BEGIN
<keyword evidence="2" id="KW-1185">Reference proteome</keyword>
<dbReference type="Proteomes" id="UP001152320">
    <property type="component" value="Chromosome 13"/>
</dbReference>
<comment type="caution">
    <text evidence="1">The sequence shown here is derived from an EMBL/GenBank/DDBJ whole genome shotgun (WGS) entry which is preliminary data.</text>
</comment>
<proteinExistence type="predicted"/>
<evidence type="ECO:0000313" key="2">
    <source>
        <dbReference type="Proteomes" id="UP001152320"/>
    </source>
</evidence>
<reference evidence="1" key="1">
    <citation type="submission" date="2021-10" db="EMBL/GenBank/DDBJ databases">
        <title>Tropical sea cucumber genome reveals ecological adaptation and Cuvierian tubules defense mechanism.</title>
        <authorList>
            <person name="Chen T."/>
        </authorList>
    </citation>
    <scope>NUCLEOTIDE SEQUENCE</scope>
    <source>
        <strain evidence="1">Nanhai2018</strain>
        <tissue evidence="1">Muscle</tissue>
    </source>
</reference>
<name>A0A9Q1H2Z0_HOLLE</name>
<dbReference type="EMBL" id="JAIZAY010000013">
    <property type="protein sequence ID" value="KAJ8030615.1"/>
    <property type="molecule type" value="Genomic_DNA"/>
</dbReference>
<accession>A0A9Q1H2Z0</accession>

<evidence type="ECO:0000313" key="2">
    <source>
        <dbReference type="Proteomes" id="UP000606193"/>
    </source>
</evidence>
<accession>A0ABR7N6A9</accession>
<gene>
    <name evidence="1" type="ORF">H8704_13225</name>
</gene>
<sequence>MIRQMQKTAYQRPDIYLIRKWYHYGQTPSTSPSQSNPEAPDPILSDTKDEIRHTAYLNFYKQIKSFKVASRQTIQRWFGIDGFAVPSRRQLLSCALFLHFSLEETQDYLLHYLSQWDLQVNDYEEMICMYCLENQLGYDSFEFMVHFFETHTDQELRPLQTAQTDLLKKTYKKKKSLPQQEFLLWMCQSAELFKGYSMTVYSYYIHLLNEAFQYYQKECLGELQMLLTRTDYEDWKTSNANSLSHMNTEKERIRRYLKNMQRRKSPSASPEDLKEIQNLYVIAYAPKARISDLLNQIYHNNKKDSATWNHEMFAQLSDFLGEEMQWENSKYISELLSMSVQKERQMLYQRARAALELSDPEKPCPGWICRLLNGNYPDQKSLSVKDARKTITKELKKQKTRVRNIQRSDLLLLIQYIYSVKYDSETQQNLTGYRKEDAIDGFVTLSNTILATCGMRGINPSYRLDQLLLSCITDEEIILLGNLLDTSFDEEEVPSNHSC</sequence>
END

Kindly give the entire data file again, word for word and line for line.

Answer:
<keyword evidence="2" id="KW-1185">Reference proteome</keyword>
<dbReference type="Proteomes" id="UP001152320">
    <property type="component" value="Chromosome 13"/>
</dbReference>
<comment type="caution">
    <text evidence="1">The sequence shown here is derived from an EMBL/GenBank/DDBJ whole genome shotgun (WGS) entry which is preliminary data.</text>
</comment>
<proteinExistence type="predicted"/>
<evidence type="ECO:0000313" key="2">
    <source>
        <dbReference type="Proteomes" id="UP001152320"/>
    </source>
</evidence>
<reference evidence="1" key="1">
    <citation type="submission" date="2021-10" db="EMBL/GenBank/DDBJ databases">
        <title>Tropical sea cucumber genome reveals ecological adaptation and Cuvierian tubules defense mechanism.</title>
        <authorList>
            <person name="Chen T."/>
        </authorList>
    </citation>
    <scope>NUCLEOTIDE SEQUENCE</scope>
    <source>
        <strain evidence="1">Nanhai2018</strain>
        <tissue evidence="1">Muscle</tissue>
    </source>
</reference>
<name>A0A9Q1H2Z0_HOLLE</name>
<dbReference type="EMBL" id="JAIZAY010000013">
    <property type="protein sequence ID" value="KAJ8030615.1"/>
    <property type="molecule type" value="Genomic_DNA"/>
</dbReference>
<accession>A0A9Q1H2Z0</accession>

<evidence type="ECO:0000313" key="2">
    <source>
        <dbReference type="Proteomes" id="UP000606193"/>
    </source>
</evidence>
<accession>A0ABR7N6A9</accession>
<gene>
    <name evidence="1" type="ORF">H8704_13225</name>
</gene>
<sequence>MIRQMQKTAYQRPDIYLIRKWYHYGQTPSTSPSQSNPEAPDPILSDTKDEIRHTAYLNFYKQIKSFKVASRQTIQRWFGIDGFAVPSRRQLLSCALFLHFSLEETQDYLLHYLSQWDLQVNDYEEMICMYCLENQLGYDSFEFMVHFFETHTDQELRPLQTAQTDLLKKTYKKKKSLPQQEFLLWMCQSAELFKGYSMTVYSYYIHLLNEAFQYYQKECLGELQMLLTRTDYEDWKTSNANSLSHMNTEKERIRRYLKNMQRRKSPSASPEDLKEIQNLYVIAYAPKARISDLLNQIYHNNKKDSATWNHEMFAQLSDFLGEEMQWENSKYISELLSMSVQKERQMLYQRARAALELSDPEKPCPGWICRLLNGNYPDQKSLSVKDARKTITKELKKQKTRVRNIQRSDLLLLIQYIYSVKYDSETQQNLTGYRKEDAIDGFVTLSNTILATCGMRGINPSYRLDQLLLSCITDEEIILLGNLLDTSFDEEEVPSNHSC</sequence>